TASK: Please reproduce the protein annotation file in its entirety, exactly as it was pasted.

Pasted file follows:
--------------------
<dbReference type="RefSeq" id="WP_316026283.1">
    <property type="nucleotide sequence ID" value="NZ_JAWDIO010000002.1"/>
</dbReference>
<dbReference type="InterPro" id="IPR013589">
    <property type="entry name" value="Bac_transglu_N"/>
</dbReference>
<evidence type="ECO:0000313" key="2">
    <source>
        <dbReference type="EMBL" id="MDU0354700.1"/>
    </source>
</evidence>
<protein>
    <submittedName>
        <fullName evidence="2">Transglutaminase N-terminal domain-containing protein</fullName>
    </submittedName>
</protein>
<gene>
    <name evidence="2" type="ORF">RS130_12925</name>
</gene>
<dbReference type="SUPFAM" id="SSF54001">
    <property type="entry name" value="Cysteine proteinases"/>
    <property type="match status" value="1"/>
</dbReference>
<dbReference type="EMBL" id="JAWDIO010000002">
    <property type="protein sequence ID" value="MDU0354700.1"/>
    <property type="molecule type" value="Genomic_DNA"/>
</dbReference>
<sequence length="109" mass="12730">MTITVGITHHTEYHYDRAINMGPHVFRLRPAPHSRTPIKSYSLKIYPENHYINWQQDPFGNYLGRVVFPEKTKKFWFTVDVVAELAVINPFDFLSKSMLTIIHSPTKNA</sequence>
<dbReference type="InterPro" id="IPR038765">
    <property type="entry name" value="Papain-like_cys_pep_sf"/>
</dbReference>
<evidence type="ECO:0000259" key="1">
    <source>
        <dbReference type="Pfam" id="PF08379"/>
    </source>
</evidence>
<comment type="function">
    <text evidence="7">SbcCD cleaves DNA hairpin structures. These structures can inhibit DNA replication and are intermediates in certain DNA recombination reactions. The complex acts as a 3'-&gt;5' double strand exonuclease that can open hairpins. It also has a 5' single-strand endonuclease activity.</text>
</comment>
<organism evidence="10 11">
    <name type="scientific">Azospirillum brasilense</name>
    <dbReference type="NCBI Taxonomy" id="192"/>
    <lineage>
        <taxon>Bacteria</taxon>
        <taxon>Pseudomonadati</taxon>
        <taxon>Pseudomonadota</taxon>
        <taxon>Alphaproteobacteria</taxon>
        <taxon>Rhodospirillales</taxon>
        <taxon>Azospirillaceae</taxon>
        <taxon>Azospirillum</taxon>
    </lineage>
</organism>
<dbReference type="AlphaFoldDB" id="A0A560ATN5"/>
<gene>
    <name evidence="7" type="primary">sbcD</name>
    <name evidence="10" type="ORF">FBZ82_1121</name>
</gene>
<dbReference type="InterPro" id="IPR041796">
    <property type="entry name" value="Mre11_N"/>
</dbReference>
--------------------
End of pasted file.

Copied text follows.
<dbReference type="RefSeq" id="WP_316026283.1">
    <property type="nucleotide sequence ID" value="NZ_JAWDIO010000002.1"/>
</dbReference>
<dbReference type="InterPro" id="IPR013589">
    <property type="entry name" value="Bac_transglu_N"/>
</dbReference>
<evidence type="ECO:0000313" key="2">
    <source>
        <dbReference type="EMBL" id="MDU0354700.1"/>
    </source>
</evidence>
<protein>
    <submittedName>
        <fullName evidence="2">Transglutaminase N-terminal domain-containing protein</fullName>
    </submittedName>
</protein>
<gene>
    <name evidence="2" type="ORF">RS130_12925</name>
</gene>
<dbReference type="SUPFAM" id="SSF54001">
    <property type="entry name" value="Cysteine proteinases"/>
    <property type="match status" value="1"/>
</dbReference>
<dbReference type="EMBL" id="JAWDIO010000002">
    <property type="protein sequence ID" value="MDU0354700.1"/>
    <property type="molecule type" value="Genomic_DNA"/>
</dbReference>
<sequence length="109" mass="12730">MTITVGITHHTEYHYDRAINMGPHVFRLRPAPHSRTPIKSYSLKIYPENHYINWQQDPFGNYLGRVVFPEKTKKFWFTVDVVAELAVINPFDFLSKSMLTIIHSPTKNA</sequence>
<dbReference type="InterPro" id="IPR038765">
    <property type="entry name" value="Papain-like_cys_pep_sf"/>
</dbReference>
<evidence type="ECO:0000259" key="1">
    <source>
        <dbReference type="Pfam" id="PF08379"/>
    </source>
</evidence>
<comment type="function">
    <text evidence="7">SbcCD cleaves DNA hairpin structures. These structures can inhibit DNA replication and are intermediates in certain DNA recombination reactions. The complex acts as a 3'-&gt;5' double strand exonuclease that can open hairpins. It also has a 5' single-strand endonuclease activity.</text>
</comment>
<organism evidence="10 11">
    <name type="scientific">Azospirillum brasilense</name>
    <dbReference type="NCBI Taxonomy" id="192"/>
    <lineage>
        <taxon>Bacteria</taxon>
        <taxon>Pseudomonadati</taxon>
        <taxon>Pseudomonadota</taxon>
        <taxon>Alphaproteobacteria</taxon>
        <taxon>Rhodospirillales</taxon>
        <taxon>Azospirillaceae</taxon>
        <taxon>Azospirillum</taxon>
    </lineage>
</organism>
<dbReference type="AlphaFoldDB" id="A0A560ATN5"/>
<gene>
    <name evidence="7" type="primary">sbcD</name>
    <name evidence="10" type="ORF">FBZ82_1121</name>
</gene>
<dbReference type="InterPro" id="IPR041796">
    <property type="entry name" value="Mre11_N"/>
</dbReference>